Other Names for this Disease
- Becker melanosis
- Becker nevus
- Becker naevus
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hypertrichosis), and acne may develop within the nevus in some individuals. Becker's nevus is due to an overgrowth of the epidermis (upper layers of the skin), pigment cells (melanocytes) and hair follicles. It is thought that it is due to a gene defect, which has not yet been identified. It may be triggered to develop by circulating androgens (male hormones such as testosterone), which is why it appears in males at puberty. In very rare cases, there are other problems associated with Becker's nevus (Becker's nevus syndrome) such as underdevelopment (hypoplasia) of the breast or other skin-related, muscular, or skeletal defects. Treatment is often primarily for cosmetic reasons and may include laser treatment or electrolysis for excessive hair growth; pigment laser treatment to reduce pigmentation; and standard acne therapy.Becker's nevus is a late-onset, large, brown birthmark occurring mostly in males. It typically develops during childhood or adolescence on the shoulders or upper trunk, but occasionally it develops on other areas of the body. After puberty, it often becomes darker and more hairy (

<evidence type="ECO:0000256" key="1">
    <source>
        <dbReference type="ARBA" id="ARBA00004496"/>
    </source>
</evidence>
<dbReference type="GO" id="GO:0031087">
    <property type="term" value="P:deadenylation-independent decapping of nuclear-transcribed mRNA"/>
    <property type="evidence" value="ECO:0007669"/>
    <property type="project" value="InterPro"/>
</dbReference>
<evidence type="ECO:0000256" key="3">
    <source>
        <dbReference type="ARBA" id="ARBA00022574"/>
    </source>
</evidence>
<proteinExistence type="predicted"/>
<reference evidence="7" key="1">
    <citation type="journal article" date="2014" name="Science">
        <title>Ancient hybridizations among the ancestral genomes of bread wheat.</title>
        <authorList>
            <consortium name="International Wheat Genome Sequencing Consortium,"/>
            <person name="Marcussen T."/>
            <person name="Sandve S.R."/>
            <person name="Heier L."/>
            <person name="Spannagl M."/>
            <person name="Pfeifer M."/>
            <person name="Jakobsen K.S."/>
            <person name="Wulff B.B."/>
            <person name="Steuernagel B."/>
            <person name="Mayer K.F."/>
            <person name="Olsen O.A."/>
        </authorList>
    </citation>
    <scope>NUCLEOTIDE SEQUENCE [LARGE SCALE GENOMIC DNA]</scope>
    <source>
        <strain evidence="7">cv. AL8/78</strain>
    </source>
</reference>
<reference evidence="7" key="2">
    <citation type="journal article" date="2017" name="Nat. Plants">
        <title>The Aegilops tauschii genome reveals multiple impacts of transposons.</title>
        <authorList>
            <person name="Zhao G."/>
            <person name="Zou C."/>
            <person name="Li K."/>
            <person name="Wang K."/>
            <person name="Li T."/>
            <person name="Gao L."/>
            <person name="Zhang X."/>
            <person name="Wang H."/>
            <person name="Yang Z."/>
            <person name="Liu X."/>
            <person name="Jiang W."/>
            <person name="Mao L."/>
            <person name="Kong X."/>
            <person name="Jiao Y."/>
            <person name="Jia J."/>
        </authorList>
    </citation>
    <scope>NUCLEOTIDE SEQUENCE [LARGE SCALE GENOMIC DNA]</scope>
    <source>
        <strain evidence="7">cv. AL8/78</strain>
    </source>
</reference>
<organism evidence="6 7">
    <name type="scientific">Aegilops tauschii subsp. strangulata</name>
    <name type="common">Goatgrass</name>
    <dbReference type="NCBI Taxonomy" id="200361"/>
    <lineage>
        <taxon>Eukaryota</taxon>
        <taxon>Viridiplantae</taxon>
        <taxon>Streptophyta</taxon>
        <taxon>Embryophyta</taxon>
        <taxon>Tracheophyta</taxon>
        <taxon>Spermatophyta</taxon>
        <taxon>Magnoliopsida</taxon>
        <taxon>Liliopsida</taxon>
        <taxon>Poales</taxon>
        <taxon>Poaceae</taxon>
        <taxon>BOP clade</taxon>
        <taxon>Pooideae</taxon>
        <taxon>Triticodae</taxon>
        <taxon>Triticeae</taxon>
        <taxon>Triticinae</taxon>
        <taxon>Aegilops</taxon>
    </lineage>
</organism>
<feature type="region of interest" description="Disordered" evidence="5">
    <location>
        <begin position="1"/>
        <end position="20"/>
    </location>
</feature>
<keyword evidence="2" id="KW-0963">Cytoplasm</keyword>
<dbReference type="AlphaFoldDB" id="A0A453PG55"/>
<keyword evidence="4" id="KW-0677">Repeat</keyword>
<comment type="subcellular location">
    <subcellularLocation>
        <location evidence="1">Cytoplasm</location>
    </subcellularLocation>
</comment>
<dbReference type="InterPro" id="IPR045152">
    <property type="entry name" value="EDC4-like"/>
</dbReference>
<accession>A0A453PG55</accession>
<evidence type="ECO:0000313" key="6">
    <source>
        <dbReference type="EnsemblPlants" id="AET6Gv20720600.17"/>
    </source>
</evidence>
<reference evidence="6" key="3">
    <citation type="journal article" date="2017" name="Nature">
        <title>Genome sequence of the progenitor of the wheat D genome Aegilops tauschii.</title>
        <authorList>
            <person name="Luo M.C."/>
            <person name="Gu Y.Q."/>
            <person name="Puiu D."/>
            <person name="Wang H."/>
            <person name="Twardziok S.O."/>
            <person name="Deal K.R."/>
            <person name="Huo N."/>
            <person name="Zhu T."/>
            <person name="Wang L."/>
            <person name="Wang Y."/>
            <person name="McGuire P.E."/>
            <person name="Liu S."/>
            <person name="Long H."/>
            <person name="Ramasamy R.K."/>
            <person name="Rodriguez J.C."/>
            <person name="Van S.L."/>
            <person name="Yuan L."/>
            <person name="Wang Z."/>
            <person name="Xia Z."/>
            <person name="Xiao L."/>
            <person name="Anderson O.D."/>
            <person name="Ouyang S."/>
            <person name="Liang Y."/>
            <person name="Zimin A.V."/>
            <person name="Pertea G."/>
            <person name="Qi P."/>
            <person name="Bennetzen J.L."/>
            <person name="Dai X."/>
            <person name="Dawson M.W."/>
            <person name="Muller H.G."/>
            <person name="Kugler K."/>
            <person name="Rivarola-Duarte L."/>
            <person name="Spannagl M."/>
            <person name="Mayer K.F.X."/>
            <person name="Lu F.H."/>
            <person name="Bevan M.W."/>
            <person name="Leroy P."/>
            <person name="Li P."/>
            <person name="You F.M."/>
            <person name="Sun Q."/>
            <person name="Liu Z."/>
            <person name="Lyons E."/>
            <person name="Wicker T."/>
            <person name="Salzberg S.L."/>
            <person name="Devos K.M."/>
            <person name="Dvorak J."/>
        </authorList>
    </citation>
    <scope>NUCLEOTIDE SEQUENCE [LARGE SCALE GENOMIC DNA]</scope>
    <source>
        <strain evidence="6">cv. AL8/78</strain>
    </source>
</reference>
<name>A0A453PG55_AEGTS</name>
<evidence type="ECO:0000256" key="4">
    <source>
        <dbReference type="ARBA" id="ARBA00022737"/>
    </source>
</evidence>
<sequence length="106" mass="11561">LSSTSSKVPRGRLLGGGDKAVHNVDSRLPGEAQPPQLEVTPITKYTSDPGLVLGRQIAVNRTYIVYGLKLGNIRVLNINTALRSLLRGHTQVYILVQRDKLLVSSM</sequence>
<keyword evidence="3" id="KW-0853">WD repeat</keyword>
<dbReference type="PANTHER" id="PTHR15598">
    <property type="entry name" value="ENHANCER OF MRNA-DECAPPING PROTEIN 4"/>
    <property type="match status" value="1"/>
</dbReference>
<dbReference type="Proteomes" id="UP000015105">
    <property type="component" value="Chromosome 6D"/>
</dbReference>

Last updated: 1/28/2016
- Ngan V. Becker naevus. DermNet NZ. 2016; http://www.dermnet.org.nz/lesions/beckers-naevus.html.
- Rivers JK. Becker Melanosis. Medscape Reference. March 4, 2014; http://emedicine.medscape.com/article/1068257-overview.
- DermNet NZ is an online resource about skin diseases developed by the New Zealand Dermatological Society Incorporated. DermNet NZ provides information about this condition.
- Medscape Reference provides information on this topic. You may need to register to view the medical textbook, but registration is free.
- PubMed is a searchable database of medical literature and lists journal articles that discuss Becker's nevus. Click on the link to view a sample search on this topic.